The Co-operative College was established in 1919 as an adult and staff training centre for the co-operative movement and was initially based in the Co-operative Union building, Holyoake House, Manchester. Under the guidance of the Principal, Professor Fred Hall MA, it attracted large numbers of students, including many from overseas co-operatives. During the Second World War, the Training Centre on the top floor of Holyoake House was destroyed during the Manchester Blitz, making replacement premises imperative. The College, together with the Education Department of the Co-operative Union, relocated to Stanford Hall in time for the start of the first term of the 1945/6 session. In 1946, Dr Robert Marshall, OBE, MA, became the Principal and Chief Executive Officer and built up the reputation of the College as a national and international educational institution. Over many years a growing number of students from former colonial territories and Commonwealth countries attended College programmes. The College also ran residential courses in social/economic subjects for adult learners, and a wide range of retail and management courses for co-operative employees. In 2001 Stanford Hall was sold and the College relocated to its original home, Holyoake House in Manchester.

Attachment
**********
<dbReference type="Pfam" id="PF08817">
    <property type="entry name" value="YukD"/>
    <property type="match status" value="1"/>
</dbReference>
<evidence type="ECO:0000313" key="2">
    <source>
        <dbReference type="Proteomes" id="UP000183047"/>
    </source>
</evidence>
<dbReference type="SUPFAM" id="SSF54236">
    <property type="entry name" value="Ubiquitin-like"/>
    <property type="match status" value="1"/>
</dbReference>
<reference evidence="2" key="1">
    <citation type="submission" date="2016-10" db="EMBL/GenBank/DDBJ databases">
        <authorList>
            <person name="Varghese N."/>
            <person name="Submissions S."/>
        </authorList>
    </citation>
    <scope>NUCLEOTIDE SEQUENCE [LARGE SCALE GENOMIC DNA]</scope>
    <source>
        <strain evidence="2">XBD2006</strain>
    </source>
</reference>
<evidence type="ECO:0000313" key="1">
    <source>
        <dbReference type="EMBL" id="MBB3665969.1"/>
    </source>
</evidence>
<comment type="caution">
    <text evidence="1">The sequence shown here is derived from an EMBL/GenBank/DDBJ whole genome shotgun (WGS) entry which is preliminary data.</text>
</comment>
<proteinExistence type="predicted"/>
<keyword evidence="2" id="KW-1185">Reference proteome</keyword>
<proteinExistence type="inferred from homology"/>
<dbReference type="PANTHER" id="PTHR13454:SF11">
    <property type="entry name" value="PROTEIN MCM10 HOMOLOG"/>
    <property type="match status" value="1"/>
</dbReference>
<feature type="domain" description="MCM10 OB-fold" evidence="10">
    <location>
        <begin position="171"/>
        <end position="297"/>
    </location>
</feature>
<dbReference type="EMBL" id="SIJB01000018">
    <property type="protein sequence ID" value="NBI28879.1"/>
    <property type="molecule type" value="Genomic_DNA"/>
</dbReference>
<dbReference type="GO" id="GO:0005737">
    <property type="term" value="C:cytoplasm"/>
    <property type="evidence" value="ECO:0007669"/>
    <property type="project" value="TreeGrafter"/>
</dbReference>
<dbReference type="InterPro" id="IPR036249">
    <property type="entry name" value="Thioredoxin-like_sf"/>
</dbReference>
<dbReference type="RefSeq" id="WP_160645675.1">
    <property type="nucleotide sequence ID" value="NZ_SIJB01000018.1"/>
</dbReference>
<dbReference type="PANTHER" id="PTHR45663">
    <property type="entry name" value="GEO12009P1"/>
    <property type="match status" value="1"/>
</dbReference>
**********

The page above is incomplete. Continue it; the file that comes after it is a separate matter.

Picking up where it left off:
From the guide to the Stanford Hall Library International Collection, 1922-2005, (National Co-operative Archive)